Presentation on theme: "Gene Activity: how genes work (part 1). Early 1900s Garrod suggests relationship between genes and metabolic disorders. “inborn error of metabolism” Garrod."— Presentation transcript:
Early 1900s Garrod suggests relationship between genes and metabolic disorders. “inborn error of metabolism” Garrod and others link genes to proteins. 1940 Beadle & Tatum: Neurospora crassa, bread mold experiment. 1949Pauling & Itano’s Hemoglobin Experiment. 1950s Dr. Ingram shows structural differences in hemoglobin proteins. Hemoglobin is a DIMER. Research showed only the beta chain is mutated. This lead to a revision of “one gene – one protein” to “one gene – one polypeptide”… (which is still not entirely true…)
Step 1: grow spores in ‘enriched media’ had all necessary vitamins, amino acids, etc. Step 2: blast ‘em with X rays Step 3: grow spores on ‘minimal media’ had no vitamins, only sugars and salts the mold would have to synthesize all of what it needs itself. Wildtype mold can grow on this media, which means it’s fine making everything it needs. Some of the mutant molds could NOT grow on this media, indicating they had a genetic defect in making a particular metabolite.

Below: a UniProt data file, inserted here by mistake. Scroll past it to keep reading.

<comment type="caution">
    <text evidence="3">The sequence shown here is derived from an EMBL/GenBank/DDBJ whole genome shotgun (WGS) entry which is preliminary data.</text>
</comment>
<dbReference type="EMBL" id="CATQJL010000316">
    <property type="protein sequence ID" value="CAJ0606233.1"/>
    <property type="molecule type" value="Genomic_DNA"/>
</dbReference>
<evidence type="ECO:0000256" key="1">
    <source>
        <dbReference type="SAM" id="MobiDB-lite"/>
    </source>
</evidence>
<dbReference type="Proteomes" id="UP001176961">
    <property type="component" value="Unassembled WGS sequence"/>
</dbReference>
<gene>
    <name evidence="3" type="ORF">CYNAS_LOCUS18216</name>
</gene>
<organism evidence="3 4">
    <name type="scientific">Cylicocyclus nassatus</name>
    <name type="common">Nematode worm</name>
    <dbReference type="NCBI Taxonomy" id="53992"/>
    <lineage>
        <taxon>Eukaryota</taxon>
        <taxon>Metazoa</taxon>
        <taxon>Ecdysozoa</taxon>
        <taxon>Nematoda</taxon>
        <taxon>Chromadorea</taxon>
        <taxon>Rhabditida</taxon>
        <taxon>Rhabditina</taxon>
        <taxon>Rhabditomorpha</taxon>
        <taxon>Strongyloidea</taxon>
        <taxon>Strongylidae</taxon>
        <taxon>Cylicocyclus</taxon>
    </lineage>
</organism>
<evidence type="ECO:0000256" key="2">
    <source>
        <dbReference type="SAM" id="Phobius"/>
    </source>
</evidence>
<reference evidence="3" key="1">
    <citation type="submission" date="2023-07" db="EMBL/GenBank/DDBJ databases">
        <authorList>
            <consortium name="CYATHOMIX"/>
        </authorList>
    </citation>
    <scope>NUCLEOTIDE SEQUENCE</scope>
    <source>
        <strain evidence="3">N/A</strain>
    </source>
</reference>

Of these, they found 3 strains. The first couldn’t make vitamin B6 The second couldn’t make vitamin B1 The third couldn’t make para-aminobenoic acid.
If the mutant that couldn’t make B6 was grown in minimal media + B6, it was able to grow JUST as well as the wildtype mold. Additional work: Simple genetic crosses showed a mendelian-like pattern of inheritance, fitting the theory that there was a single affected gene. “Genes may control or regulate specific reactions in system, either acting directly as enzymes or determining the specificities of enzymes"
Genetic analysis showed that each mutant differed from the original, normal type by only one gene. Biochemical studies showed that the mutants seemed to be blocked at certain steps in the normal metabolic pathways. Their cells contained large accumulations of the substance synthesized just prior to the blockage point - just as Garrod's patients had accumulated alkapton (link)link Their original paper Another link that describes the experiment
1.Purify Hemoglobin from (a)healthy people (b)Homozygous recessive (c)Heterozygous 2.Run proteins on a gel 3.Look at how they separate. (more negatively charged) (less negatively charged) healthy heterozygous Homozygous recessive Hb A Hb s Hb A Hb s Sickle Cell anemia was an autosomal recessive disorder that displayed incomplete dominance
GAG to GUG This is normally a benign mutation, causing no apparent effects on the secondary, tertiary, or quaternary structure of hemoglobin. What it does allow for, under conditions of low oxygen concentration, is the polymerization of the HbS itself.secondary tertiaryquaternaryoxygenpolymerization